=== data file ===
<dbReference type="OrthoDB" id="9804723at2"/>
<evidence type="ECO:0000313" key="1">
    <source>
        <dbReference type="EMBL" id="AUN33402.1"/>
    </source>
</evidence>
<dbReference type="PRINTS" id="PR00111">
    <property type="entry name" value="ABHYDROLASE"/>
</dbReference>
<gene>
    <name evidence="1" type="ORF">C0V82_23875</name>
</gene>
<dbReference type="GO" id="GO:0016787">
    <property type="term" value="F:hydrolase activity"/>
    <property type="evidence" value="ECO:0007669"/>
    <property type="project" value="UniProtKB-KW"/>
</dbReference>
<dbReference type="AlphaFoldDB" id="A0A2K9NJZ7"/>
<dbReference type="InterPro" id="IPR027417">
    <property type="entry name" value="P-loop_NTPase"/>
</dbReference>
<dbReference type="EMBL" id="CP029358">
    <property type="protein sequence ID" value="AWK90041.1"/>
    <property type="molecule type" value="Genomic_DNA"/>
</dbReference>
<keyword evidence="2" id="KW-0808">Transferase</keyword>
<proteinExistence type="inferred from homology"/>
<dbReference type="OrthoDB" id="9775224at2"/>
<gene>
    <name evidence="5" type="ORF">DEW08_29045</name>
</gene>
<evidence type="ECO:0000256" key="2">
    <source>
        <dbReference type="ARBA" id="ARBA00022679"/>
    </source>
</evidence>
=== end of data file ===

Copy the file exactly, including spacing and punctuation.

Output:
<dbReference type="OrthoDB" id="9804723at2"/>
<evidence type="ECO:0000313" key="1">
    <source>
        <dbReference type="EMBL" id="AUN33402.1"/>
    </source>
</evidence>
<dbReference type="PRINTS" id="PR00111">
    <property type="entry name" value="ABHYDROLASE"/>
</dbReference>
<gene>
    <name evidence="1" type="ORF">C0V82_23875</name>
</gene>
<dbReference type="GO" id="GO:0016787">
    <property type="term" value="F:hydrolase activity"/>
    <property type="evidence" value="ECO:0007669"/>
    <property type="project" value="UniProtKB-KW"/>
</dbReference>
<dbReference type="AlphaFoldDB" id="A0A2K9NJZ7"/>
<dbReference type="InterPro" id="IPR027417">
    <property type="entry name" value="P-loop_NTPase"/>
</dbReference>
<dbReference type="EMBL" id="CP029358">
    <property type="protein sequence ID" value="AWK90041.1"/>
    <property type="molecule type" value="Genomic_DNA"/>
</dbReference>
<keyword evidence="2" id="KW-0808">Transferase</keyword>
<proteinExistence type="inferred from homology"/>
<dbReference type="OrthoDB" id="9775224at2"/>
<gene>
    <name evidence="5" type="ORF">DEW08_29045</name>
</gene>
<evidence type="ECO:0000256" key="2">
    <source>
        <dbReference type="ARBA" id="ARBA00022679"/>
    </source>
</evidence>